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‘˜Wimp’ molded boys into strong men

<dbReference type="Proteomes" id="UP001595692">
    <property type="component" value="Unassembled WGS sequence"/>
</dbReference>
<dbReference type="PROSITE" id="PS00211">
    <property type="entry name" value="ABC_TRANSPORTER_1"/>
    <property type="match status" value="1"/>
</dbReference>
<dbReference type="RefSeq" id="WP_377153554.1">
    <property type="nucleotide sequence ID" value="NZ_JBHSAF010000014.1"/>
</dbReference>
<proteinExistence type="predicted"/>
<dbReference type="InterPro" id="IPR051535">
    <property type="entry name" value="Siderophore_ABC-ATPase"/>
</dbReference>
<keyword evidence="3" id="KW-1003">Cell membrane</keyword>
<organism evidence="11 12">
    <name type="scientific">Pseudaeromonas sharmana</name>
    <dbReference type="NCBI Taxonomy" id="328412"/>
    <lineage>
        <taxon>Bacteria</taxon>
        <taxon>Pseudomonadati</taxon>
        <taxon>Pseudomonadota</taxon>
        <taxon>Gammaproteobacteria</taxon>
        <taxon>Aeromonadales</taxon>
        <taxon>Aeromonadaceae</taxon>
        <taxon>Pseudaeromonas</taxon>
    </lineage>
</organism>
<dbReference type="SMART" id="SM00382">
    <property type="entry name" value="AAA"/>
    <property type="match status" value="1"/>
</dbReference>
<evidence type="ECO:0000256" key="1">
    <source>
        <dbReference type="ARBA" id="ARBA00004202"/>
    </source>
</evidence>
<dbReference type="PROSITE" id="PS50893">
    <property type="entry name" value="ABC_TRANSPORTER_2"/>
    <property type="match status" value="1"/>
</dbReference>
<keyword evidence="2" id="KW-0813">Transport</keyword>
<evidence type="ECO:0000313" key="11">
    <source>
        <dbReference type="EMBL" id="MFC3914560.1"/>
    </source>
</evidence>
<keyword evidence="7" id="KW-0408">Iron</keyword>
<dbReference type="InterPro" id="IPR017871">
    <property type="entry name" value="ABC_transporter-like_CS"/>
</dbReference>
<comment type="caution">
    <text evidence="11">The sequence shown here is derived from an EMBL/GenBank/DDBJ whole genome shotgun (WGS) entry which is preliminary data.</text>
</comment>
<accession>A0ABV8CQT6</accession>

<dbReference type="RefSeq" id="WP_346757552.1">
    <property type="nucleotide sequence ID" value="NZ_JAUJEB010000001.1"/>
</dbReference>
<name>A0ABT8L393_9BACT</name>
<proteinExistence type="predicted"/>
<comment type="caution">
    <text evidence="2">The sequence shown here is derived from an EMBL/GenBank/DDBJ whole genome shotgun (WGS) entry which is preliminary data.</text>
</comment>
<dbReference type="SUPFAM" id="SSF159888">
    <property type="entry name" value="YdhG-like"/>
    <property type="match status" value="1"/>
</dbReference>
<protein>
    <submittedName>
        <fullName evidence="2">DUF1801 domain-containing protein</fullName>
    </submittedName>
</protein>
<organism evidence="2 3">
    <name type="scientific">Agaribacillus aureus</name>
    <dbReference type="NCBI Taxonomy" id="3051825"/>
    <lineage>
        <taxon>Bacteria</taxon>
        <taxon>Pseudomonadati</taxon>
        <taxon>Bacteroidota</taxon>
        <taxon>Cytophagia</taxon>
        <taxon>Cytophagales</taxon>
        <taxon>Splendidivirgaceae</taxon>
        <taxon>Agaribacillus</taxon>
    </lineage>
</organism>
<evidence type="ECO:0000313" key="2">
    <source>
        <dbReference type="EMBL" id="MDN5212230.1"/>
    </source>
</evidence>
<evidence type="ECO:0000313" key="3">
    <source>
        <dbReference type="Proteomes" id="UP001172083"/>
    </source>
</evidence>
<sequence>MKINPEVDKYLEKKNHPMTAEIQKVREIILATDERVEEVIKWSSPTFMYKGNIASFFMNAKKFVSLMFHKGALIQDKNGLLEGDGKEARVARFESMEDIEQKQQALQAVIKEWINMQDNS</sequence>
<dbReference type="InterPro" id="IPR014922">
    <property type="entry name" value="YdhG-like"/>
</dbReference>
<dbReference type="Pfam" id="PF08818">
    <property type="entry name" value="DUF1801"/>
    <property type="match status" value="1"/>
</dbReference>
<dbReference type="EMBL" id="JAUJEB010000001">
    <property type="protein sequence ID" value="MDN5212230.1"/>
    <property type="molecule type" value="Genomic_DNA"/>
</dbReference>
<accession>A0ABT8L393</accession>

They buried Oscar Wimberly the other day after an elaborate funeral service in which many of those whom he touched over his long athletic and coaching careers shared memories of the man known as Wimp. Wimp was one of the first people I met when I moved to Barnesville in 1979. Suddenly I found myself writing about high school basketball and he was the master of that domain. I gathered his stats every Monday during the basketball season. Wimp was standoffish at first. It took time for him to warm up to you but when he did you had a friend for life. I always enjoyed our visits. I was young. Wimp had forgotten more about basketball than I knew but I learned. I loved the tale his lifelong friend Howard Glover shared at the funeral. Ballard and Hudson high schools in Macon had merged and the two of them were among about 150 boys trying out for the basketball team. There were 16 uniforms awaiting those who made it. As Glover told it, the coaches thinned the herd by giving the boys a basketball at the front door and asking them to dribble the length of the floor and make a layup at the other end of the court. If you missed, you were gone – you were cut. Wimp dribbled down and missed. Not to be denied, he went out the back door, around the gym and got back in the line. No one noticed and he got another chance. He missed his layup again only to return to the line and make the easy shot on his third try. Glover made his first layup and both of them made the team on which they starred. They remained friends, calling each other almost daily until Wimp left us June 5. For all the years I worked with him, Wimp coached basketball but he supported the other sports. He followed the football team even in the lean years. I remember one game at East Laurens. It was freezing, the sky was spitting ice crystals and LC was getting killed. The Lamar contingent at the game consisted of Wimp, Dewaine Bell, Robert Myles, Dr. E.H. Harris, a bus driver and me. After he retired, Wimp still went to basketball games but sat on the other side of the gym in deference to the coaches who followed him. He would analyze the performance of the Trojans and Lady Trojans but quietly. As far as I know, he never forced his opinions or analysis on any of his successors. That is where i saw him last – in his familiar spot at a playoff game earlier this year, cutting up with his son Jamall and former players who would stop by and chat. I vividly recall a trip to the local gym in 1982 when the Trojans were battling Crawford County. The Eagles had the great Kenny ‘˜Sky’ Walker, a 6-8, 210 pound behemoth in the middle. In the gym were coaches Joe B. Hall of Kentucky, Sonny Smith of Auburn, Hugh Durham of Georgia, Terry Holland of Virginia and Joe Williams of FSU. Those are the ones I recognized. I am sure there were others. Before the game, Wimp held court with the college coaches who queried him about Walker, his strengths, weaknesses and how to defend him. ‘We ain’t got nobody who can defend him,’ Wimp quipped and he was right. Walker put on a show, fouling out every player Wimp assigned to guard him. Walker of course went on to star at Kentucky for four years. He was taken by the New York Knicks with the fifth pick in the NBA draft in 1986. He starred for the Knicks until knee injuries slowed him, winning the NBA slam dunk contest in 1989. Walker was a once-in-a-lifetime talent in high school. Sadly, Lamar County has never had a superstar like that. I wish we had. Wimp would have molded him into a great player and a great man. That was his life’s work and there are countless former players out there to attest to it. That is why the gym at the new LCHS now under construction should be named for Oscar Lewis Wimberly and known as ‘˜The Wimp’. Let’s make it happen!

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